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After three years of brisk sales in Japan driven by an aggressive Feed-in Tariff (FIT), Solar Frontier is looking to expand into the global market and still hopes to build a manufacturing plant in the U.S. according to the company president and CEO Atsuhiko Hirano who spoke with RenewableEnergyWorld.com during Intersolar North America.

After three years of brisk sales in Japan driven by an aggressive Feed-in Tariff (FIT), Solar Frontier is looking to expand into the global market and still hopes to build a manufacturing plant in the U.S. according to the company president and CEO Atsuhiko Hirano who spoke with RenewableEnergyWorld.com during Intersolar North America.

It hasn’t taken long for Hawai’i to emerge as a bustling hive of activity revolving around intelligent battery storage technology. From well-established market leaders such as LG Chem and Samsung SDI to fast rising young companies such as Tesla/SolarCity and Stem, it’s safe to say that practically every company looking to stake a claim in the nascent market for distributed battery storage solutions has established a presence in the Aloha State.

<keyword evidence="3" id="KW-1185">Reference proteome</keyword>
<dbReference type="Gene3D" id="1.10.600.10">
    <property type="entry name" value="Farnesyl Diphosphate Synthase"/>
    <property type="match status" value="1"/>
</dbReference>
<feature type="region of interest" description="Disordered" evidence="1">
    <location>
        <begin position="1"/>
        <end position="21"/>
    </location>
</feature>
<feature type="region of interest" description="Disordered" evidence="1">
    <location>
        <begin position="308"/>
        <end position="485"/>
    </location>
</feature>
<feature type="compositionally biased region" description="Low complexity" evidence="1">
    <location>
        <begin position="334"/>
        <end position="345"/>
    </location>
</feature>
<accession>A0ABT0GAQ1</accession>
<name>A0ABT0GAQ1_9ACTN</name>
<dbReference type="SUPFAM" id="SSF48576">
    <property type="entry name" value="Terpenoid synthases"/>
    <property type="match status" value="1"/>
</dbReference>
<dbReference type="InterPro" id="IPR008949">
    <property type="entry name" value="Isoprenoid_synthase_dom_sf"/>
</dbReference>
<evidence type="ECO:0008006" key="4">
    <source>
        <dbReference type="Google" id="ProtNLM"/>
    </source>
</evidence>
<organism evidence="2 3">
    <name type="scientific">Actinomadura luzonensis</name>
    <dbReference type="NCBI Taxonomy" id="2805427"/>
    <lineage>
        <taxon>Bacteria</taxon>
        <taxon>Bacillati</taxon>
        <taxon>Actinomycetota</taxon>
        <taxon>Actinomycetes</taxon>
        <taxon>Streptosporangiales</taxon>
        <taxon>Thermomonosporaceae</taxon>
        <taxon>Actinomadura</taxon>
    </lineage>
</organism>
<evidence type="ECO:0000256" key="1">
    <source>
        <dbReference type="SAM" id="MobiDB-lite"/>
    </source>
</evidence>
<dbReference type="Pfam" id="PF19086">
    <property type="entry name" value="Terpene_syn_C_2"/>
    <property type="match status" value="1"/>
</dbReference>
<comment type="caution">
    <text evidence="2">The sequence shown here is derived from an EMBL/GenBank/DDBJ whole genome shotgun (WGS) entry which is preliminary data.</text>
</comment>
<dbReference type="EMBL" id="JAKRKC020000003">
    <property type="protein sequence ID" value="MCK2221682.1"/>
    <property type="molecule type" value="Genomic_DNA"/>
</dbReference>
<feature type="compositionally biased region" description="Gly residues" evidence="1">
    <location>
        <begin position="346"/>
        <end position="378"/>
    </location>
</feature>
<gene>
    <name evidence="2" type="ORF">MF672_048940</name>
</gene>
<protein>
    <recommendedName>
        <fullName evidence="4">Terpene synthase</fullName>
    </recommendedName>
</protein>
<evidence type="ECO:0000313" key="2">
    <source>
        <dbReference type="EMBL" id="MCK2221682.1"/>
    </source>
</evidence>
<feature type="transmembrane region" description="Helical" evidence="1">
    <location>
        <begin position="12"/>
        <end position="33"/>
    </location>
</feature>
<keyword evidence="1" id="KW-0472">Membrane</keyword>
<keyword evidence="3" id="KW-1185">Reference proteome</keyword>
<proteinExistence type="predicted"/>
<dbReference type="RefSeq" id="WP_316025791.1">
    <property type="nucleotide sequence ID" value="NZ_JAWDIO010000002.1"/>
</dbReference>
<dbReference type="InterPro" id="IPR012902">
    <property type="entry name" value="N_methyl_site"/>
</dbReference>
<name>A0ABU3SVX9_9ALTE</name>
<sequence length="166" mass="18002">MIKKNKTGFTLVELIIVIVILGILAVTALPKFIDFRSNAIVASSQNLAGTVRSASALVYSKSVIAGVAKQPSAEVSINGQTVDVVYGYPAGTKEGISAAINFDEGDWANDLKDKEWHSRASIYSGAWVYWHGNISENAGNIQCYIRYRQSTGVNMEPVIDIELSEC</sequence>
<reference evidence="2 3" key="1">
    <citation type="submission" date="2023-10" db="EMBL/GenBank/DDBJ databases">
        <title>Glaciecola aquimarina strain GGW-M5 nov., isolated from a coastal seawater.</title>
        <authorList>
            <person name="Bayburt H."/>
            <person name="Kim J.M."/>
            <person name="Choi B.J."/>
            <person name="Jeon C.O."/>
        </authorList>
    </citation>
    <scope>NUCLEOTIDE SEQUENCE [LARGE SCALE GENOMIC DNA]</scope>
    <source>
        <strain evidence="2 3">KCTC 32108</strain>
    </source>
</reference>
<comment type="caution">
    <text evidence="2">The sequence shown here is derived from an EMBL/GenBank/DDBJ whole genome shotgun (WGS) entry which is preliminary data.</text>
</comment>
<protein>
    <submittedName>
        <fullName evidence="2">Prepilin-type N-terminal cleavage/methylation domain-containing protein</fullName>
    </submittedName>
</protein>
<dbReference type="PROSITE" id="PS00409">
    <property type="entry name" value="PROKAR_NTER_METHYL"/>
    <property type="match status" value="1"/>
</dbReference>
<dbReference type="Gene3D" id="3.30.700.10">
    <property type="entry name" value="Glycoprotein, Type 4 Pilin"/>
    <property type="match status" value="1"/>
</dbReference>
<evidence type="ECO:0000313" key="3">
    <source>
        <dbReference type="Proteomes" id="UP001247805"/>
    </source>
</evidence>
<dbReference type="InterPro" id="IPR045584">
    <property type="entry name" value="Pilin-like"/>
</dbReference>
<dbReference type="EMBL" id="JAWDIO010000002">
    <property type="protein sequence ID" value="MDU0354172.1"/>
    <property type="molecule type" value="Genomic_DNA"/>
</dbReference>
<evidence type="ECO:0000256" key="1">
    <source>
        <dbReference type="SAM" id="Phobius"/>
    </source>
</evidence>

According to a new report released by EQ Research, wait times for the activation of residential solar PV systems in the U.S. rose 68 percent from 2013 to 2014. This development points to the rapid growth of distributed generation solar and highlights inefficiencies that are preventing utilities from meeting the rapidly increasing demand for grid interconnection.

Coal is having a hard time lately. U.S. power plants are switching to natural gas, environmental restrictions are kicking in, and the industry is being derided as the world’s No. 1 climate criminal. Prices have crashed, sure, but for a real sense of coal’s diminishing prospects, check out what’s happening in the bond market.

Coal is having a hard time lately. U.S. power plants are switching to natural gas, environmental restrictions are kicking in, and the industry is being derided as the world’s No. 1 climate criminal. Prices have crashed, sure, but for a real sense of coal’s diminishing prospects, check out what’s happening in the bond market.

Chinese clean energy entrepreneurs worth $9.13 billion in 2015 are starting to turn heads — the wildcatters of solar energy. To some extent, they’re riding the froth of Chinese equity markets. The Shanghai Stock Exchange Composite Index is up about 40 percent since Jan. 1, compared with an increase of about 3 percent for the Standard & Poor’s 500 Index.

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